Global Warming & Population Growth
Now that the public has finally been awakened to the dangers that global warming and other associated forms of environmental upheavals which threaten our planet, very serious ethical choices face us as well.
Certainly, one issue is the question of population control. For if we are already confronted with what amounts to an environmental Armageddon with some six-billion or more people on the face of the earth today, what happens when the population reaches—as the experts predict—at least nine-billion by 2050?
some of these same experts are claiming that once we reach the nine-billion
mark things will stabilize at that point. But there seems to be a “Catch 22” lurking in that prediction. That’s because the prediction is based
largely on the observation that when countries become “developed” through
industrialization, population growth is almost inevitably decreased, or, as is
the case with
major example of this problem at present is the
what to do?
appears then that the only effective remedy—one that goes far beyond limits on population growth—has to be one that emphasizes
drastic measures to cut back the amount of pollution, beginning with those
populations that are consuming the highest amounts of energy, whether in
proportion terms—as in the
absolute terms, as in China, whose energy consumption will soon equal that of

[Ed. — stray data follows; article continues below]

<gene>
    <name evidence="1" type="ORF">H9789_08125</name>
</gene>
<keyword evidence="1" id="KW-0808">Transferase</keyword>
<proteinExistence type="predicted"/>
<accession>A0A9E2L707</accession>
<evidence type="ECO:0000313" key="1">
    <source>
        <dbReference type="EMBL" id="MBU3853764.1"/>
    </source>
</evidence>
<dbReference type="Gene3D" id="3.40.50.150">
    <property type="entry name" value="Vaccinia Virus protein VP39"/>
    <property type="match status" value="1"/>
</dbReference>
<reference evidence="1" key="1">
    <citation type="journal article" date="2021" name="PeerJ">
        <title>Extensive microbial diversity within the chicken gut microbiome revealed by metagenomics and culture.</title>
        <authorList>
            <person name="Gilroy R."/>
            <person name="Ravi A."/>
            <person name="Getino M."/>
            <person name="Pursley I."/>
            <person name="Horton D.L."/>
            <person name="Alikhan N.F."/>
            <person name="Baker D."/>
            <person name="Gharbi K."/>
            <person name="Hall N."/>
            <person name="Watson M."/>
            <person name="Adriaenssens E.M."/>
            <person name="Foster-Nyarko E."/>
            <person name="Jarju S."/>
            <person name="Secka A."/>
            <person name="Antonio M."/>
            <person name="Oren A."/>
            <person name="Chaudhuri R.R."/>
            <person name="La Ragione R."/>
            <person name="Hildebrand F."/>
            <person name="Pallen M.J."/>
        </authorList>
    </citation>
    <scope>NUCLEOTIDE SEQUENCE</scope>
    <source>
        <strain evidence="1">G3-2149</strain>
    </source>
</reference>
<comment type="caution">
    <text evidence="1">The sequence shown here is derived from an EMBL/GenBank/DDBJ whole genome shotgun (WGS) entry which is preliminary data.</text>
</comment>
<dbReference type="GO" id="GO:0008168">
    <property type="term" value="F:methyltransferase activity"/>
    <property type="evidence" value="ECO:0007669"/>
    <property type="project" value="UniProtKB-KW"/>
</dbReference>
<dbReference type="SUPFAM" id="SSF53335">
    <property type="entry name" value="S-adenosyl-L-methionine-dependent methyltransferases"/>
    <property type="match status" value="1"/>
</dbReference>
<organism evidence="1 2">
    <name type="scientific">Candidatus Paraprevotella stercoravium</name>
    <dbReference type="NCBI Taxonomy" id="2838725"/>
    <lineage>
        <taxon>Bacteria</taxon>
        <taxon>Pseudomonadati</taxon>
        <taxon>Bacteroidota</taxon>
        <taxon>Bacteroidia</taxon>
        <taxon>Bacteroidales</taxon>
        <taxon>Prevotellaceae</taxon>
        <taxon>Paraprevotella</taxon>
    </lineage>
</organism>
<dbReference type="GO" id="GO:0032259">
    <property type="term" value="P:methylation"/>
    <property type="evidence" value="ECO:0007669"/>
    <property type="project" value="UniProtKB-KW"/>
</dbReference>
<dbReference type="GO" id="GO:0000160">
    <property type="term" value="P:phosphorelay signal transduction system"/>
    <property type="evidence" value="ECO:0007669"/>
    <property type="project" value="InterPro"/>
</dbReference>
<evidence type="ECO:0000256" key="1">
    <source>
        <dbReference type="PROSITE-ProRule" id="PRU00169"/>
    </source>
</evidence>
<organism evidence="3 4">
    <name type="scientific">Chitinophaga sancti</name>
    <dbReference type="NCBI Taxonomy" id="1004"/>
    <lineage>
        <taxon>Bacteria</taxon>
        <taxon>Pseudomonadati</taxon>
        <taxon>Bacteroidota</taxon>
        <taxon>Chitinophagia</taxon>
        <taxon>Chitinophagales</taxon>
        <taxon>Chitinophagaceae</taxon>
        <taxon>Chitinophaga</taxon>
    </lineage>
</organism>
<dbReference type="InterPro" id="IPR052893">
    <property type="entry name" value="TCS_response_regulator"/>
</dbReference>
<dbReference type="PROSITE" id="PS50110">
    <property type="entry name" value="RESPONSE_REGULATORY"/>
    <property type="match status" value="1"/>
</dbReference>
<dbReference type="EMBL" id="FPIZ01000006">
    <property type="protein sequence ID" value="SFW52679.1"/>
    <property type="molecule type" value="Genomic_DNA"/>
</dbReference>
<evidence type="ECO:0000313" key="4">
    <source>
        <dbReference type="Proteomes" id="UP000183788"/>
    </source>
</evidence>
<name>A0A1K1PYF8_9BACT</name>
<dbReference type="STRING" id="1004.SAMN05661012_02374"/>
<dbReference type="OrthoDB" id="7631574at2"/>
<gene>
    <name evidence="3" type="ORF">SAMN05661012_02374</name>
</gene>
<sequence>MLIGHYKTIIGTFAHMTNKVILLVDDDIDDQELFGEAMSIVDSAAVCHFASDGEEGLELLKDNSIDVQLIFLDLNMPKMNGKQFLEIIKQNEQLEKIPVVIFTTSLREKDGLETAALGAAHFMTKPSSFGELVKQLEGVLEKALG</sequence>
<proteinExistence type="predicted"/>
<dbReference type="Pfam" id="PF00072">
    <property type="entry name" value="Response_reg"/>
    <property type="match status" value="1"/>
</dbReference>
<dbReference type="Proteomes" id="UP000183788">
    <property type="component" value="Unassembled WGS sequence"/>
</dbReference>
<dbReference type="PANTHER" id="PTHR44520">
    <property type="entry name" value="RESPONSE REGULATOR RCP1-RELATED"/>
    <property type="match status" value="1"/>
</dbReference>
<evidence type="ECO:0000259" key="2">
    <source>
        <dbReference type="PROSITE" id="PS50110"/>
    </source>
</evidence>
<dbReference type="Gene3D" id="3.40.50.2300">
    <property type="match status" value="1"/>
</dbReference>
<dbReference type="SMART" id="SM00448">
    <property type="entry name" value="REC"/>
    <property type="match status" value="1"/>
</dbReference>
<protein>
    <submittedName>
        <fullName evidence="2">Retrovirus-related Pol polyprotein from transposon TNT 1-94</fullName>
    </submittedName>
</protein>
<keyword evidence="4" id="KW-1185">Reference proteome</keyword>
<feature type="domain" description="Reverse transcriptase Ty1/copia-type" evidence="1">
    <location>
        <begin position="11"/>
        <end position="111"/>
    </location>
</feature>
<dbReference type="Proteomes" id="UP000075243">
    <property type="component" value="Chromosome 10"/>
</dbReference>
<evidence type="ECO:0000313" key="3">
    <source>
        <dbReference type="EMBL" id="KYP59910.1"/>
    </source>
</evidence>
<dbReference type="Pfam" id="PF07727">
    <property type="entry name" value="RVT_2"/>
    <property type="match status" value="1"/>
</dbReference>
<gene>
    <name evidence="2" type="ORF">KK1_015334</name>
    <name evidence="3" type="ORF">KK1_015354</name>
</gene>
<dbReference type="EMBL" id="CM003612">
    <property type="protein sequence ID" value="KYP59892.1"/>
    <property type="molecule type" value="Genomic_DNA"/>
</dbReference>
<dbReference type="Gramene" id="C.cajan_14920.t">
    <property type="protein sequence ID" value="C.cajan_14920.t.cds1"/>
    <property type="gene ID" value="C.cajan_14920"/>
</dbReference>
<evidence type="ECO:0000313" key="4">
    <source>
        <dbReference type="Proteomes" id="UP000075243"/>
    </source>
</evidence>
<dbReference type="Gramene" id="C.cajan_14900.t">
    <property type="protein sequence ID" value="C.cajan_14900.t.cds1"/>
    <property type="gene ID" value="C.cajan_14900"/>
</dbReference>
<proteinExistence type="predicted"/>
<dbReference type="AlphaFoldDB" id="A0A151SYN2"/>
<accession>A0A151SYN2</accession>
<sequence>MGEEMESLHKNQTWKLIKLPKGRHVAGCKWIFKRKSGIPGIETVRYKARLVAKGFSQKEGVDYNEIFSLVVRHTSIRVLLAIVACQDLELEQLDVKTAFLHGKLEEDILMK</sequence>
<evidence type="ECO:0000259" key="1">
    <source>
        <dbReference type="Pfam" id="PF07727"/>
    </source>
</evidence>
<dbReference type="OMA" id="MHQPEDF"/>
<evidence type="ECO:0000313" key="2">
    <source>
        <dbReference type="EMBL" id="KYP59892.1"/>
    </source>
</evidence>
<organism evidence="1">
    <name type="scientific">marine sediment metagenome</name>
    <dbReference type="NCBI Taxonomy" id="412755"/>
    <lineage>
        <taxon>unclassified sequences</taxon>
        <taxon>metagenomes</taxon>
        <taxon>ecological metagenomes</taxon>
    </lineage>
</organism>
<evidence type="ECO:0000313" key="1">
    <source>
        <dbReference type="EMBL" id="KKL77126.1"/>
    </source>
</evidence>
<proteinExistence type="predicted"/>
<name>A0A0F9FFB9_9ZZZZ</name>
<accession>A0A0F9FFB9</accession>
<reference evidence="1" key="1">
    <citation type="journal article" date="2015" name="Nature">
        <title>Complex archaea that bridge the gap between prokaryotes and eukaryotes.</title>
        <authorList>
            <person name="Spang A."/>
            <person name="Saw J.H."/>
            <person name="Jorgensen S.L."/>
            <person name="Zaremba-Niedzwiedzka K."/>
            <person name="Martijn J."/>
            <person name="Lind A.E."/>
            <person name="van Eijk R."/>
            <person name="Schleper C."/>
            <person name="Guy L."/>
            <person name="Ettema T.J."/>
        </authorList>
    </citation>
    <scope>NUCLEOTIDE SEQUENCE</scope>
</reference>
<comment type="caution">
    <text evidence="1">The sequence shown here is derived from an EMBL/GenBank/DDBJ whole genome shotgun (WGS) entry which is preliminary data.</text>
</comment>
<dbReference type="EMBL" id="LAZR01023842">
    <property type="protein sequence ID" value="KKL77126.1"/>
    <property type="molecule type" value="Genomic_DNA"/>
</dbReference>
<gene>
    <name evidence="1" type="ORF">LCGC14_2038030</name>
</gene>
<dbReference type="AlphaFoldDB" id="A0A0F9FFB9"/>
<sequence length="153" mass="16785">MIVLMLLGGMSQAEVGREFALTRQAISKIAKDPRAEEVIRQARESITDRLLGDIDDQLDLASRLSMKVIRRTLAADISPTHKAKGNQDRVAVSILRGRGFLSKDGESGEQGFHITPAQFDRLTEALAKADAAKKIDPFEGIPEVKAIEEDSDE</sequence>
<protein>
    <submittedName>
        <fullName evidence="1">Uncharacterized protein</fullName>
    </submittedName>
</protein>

the USA. High-tech fixes, like producing large amounts of ethanol to replace
petroleum-based fuels (gasoline, diesel, and fuel oil) is not enough, and, in
fact, in some ways could make the situation worse. Replacing fossil-fuel generated electricity
with that produced by hydroelectric and wind-powered generators may help
some. New, safer nuclear-powered
electrical generating plants, such as those developed by
However, when push comes to shove, nothing can replace the necessity of adopting a simpler, less energy-consuming life-style. Here, on this count, the so-called “developing nations” still have an advantage. This is the kind of life most of their people have been living all-along.
What remains, especially for us who have lived so lavishly at the expense of the environment for so long, is to share the really worth-while life-enhancing developments, such as our nutritional, medical, and other social advances with less-fortunate peoples. Yet, at the same time, we must rid ourselves of the wasteful and pollution-producing habits that are rapidly destroying our environment.
It is this challenge, perhaps more than any other, that forms the moral/ethical imperative of the remainder of this new century. Many of the other problems, like war, disease, and famine are directly or indirectly connected with environmental degradation. Some of them may be temporarily fixed by various short-term measures. But if we fail to secure the long-term future of planet Earth as a suitable home for life, we will have, for all practical purposes, lost it all.
R W Kropf 2/28/07 Population.doc (690 words) 07-02-28.html